Fall-Seeding Alfalfa Can Be Risky
As many southeastern and south-central growers have come to know,
establishing a fall stand of alfalfa can be a major headache when the fungus
Sclerotinia trifoliorum lurks in soils.
In the cooler, moist conditions that follow hummer's heat, this fungus can
devastate a new alfalfa stand by causing rots that kill seedlings before they
A legume that fixes its own nitrogen, alfalfa is grown as a high-protein hay
and forage crop for livestock. But in such south-central states as Kentucky and
Missouri, the very threat of a Sclerotinia outbreak can discourage
growers from even attempting a fall seeding.
"There are plenty of growers who've successfully done it," notes
plant pathologist Paul Vincelli, of the University of Kentucky in Lexington.
"But by the same token," he adds, "there are also a lot of
growers who say they'll never try it again."
Currently, no commercial alfalfa cultivars possess resistance adequate to
withstand a full-blown Sclerotinia assault, Vincelli says. But he and
other researchers who study the disease are keeping close tabs on new alfalfa
germplasm called Mississippi Sclerotinia-Resistant, or MSR.
The first of its kind, this resistant germplasm could supply valuable
"genetic ammo" for breeding new commercial cultivars.
"MSR has a higher level of resistance than any of the 26 commercial
cultivars we've compared it with so far," says ARS plant pathologist
Robert Pratt in discussing lab and field studies made since 1991. "My hope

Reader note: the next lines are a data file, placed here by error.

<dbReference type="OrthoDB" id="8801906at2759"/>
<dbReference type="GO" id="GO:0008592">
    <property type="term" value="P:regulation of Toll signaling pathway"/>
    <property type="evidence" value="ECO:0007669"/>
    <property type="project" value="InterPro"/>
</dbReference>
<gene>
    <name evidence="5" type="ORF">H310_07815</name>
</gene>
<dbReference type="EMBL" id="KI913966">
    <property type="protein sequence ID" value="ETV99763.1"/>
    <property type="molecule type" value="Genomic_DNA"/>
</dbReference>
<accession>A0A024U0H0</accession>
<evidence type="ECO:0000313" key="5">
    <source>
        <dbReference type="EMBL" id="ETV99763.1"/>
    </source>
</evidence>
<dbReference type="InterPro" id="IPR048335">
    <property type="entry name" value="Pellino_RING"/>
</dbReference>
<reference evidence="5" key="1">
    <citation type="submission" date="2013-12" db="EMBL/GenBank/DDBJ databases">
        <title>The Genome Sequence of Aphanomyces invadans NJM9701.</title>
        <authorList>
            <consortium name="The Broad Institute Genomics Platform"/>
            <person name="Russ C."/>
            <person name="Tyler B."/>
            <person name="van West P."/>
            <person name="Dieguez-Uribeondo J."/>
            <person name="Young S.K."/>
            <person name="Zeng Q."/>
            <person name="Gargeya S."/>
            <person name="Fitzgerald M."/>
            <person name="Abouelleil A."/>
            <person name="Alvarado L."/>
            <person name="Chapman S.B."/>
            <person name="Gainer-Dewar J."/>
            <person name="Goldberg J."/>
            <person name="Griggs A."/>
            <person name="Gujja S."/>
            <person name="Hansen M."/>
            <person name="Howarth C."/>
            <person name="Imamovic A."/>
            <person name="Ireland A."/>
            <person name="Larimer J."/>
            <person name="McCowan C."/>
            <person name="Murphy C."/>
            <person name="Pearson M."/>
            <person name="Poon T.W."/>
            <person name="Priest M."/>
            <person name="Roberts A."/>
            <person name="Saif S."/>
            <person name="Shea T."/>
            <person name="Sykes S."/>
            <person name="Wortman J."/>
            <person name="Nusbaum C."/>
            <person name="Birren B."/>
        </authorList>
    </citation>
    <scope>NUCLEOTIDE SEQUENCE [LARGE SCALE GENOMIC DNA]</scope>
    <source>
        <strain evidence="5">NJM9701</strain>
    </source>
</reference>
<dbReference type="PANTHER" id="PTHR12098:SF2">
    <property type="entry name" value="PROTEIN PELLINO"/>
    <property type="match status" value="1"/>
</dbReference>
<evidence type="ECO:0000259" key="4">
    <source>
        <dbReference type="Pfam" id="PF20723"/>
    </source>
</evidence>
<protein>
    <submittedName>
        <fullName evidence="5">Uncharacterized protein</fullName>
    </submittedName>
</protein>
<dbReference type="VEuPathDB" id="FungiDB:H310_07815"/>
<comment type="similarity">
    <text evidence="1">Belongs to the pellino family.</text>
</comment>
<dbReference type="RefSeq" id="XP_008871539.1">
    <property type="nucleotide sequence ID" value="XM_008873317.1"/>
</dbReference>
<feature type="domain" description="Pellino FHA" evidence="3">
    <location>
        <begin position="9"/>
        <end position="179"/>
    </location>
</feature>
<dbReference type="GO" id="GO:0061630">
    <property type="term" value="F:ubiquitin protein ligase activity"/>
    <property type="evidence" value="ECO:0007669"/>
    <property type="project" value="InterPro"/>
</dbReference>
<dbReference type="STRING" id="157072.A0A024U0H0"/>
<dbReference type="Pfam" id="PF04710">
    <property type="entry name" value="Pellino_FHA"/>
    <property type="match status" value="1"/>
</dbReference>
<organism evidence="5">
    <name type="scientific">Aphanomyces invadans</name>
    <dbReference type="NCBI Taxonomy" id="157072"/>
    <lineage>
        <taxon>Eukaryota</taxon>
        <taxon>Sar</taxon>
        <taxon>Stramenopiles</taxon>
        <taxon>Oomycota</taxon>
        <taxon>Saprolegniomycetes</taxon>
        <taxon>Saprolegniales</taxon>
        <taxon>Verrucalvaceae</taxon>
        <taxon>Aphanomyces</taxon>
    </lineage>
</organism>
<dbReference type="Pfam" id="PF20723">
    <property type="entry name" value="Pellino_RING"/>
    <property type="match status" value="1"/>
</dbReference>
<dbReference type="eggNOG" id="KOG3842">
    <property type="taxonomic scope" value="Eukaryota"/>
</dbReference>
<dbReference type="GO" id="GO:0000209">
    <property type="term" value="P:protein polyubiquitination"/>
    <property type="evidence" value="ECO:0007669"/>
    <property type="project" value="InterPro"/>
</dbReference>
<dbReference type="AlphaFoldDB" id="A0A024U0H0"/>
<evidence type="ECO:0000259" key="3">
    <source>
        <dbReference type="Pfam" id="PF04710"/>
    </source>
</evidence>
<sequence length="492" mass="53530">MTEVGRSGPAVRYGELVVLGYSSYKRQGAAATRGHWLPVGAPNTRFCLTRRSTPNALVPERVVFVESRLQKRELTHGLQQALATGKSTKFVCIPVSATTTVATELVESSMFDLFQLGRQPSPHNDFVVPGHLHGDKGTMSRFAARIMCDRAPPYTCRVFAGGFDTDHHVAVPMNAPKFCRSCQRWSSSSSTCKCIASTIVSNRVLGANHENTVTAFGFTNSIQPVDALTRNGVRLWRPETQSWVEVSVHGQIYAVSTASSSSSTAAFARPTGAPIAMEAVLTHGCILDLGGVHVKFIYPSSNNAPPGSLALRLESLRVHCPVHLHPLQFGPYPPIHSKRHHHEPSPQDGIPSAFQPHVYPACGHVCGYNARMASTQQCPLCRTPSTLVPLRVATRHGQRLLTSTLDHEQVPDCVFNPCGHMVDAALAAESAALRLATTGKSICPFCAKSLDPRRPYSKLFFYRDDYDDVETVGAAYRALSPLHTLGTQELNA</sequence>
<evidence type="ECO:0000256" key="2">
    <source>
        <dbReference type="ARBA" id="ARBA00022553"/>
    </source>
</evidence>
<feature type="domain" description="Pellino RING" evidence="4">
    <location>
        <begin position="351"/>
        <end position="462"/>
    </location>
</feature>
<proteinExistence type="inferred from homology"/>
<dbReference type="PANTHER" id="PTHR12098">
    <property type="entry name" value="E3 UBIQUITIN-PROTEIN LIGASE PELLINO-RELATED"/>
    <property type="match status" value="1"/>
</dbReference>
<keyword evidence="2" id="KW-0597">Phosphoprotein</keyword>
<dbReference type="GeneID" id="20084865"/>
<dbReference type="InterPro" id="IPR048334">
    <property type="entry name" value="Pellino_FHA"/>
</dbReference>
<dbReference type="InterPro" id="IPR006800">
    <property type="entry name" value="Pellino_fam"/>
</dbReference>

is that the germplasm will serve as a resistant standard, or benchmark."
Pratt, along with plant breeder Dennis Rowe and lab technician Mark Stokes
of ARS' Forage Research Unit at Mississippi Slate, Mississippi, produced the
MSR germplasm. Earlier efforts to devise screening techniques for identifying
Sclerotinia resistance in alfalfa and other legumes led to the team's
development of MSR, says Pratt.
After searching among nearly 2,000 individual plants of the commercial
cultivar Delta, the researchers propagated the most promising candidates. They
then crossed and screened the plants several times over, using new techniques,
to strengthen the resistance trait in the MSR progeny. MSR has so far withstood
lab inoculations of Sclerotinia strains collected from diseased plants
in Wisconsin, Ohio, Pennsylvania, Louisiana, and Georgia. However, Pratt
cautions, a truer measure of its fungal resistance will come with field tests
in those states.
One researcher interested in the ARS germplasm is extension plant
pathologist Erik Stromberg, who is at the Virginia Polytechnic Institute in
Blacksburg. He hopes to test MSR against Sclerotinia in Virginia's
western and Piedmont regions.
About 100,000 acres of alfalfa are grown theremuch of it in old fescue
pasture that can harbor the fungus. Combined with other preventive tactics,
says Stromberg, planting resistant cultivars "would take much of the risk
out of getting the alfalfa established."
Ohio State University plant pathologist Landon Rhodes also points out
potential benefits to growers in northeastern and southern Ohioareas
where hilly terrain characterizes much of the alfalfa acreage. In such regions,
farmers practice no-till to protect soils from eroding.
However, says Rhodes, leaving the soil unturned can promote fungal infection
of alfalfa standsespecially in the fall. By Jan Suszkiw,
E. Rowe are in the USDA-ARS
Science Research Lab, 810 Highway 12 East, Mississippi State, MS 39762;
phone (662) 320-7386.
"Fall-Seeding Alfalfa Can Be Risky Business"
was published in the December 1995 issue of
Agricultural Research magazine.